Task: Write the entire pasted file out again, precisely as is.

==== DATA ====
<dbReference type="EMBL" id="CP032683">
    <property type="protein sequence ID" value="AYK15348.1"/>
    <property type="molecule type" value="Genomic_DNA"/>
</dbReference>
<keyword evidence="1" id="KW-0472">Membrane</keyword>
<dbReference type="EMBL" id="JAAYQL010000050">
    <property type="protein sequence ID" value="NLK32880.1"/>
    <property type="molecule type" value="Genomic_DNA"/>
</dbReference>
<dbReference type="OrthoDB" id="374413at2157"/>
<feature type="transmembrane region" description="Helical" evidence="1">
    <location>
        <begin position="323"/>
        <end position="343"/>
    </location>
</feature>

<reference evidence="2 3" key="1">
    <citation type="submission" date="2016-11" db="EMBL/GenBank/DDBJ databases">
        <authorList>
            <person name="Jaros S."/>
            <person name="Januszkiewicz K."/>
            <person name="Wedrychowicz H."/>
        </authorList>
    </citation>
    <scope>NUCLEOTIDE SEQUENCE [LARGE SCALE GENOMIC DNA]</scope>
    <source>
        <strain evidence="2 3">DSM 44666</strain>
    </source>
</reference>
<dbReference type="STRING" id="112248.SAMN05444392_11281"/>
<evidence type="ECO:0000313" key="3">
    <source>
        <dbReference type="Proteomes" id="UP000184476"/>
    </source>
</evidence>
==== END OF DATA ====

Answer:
<dbReference type="EMBL" id="CP032683">
    <property type="protein sequence ID" value="AYK15348.1"/>
    <property type="molecule type" value="Genomic_DNA"/>
</dbReference>
<keyword evidence="1" id="KW-0472">Membrane</keyword>
<dbReference type="EMBL" id="JAAYQL010000050">
    <property type="protein sequence ID" value="NLK32880.1"/>
    <property type="molecule type" value="Genomic_DNA"/>
</dbReference>
<dbReference type="OrthoDB" id="374413at2157"/>
<feature type="transmembrane region" description="Helical" evidence="1">
    <location>
        <begin position="323"/>
        <end position="343"/>
    </location>
</feature>

<reference evidence="2 3" key="1">
    <citation type="submission" date="2016-11" db="EMBL/GenBank/DDBJ databases">
        <authorList>
            <person name="Jaros S."/>
            <person name="Januszkiewicz K."/>
            <person name="Wedrychowicz H."/>
        </authorList>
    </citation>
    <scope>NUCLEOTIDE SEQUENCE [LARGE SCALE GENOMIC DNA]</scope>
    <source>
        <strain evidence="2 3">DSM 44666</strain>
    </source>
</reference>
<dbReference type="STRING" id="112248.SAMN05444392_11281"/>
<evidence type="ECO:0000313" key="3">
    <source>
        <dbReference type="Proteomes" id="UP000184476"/>
    </source>
</evidence>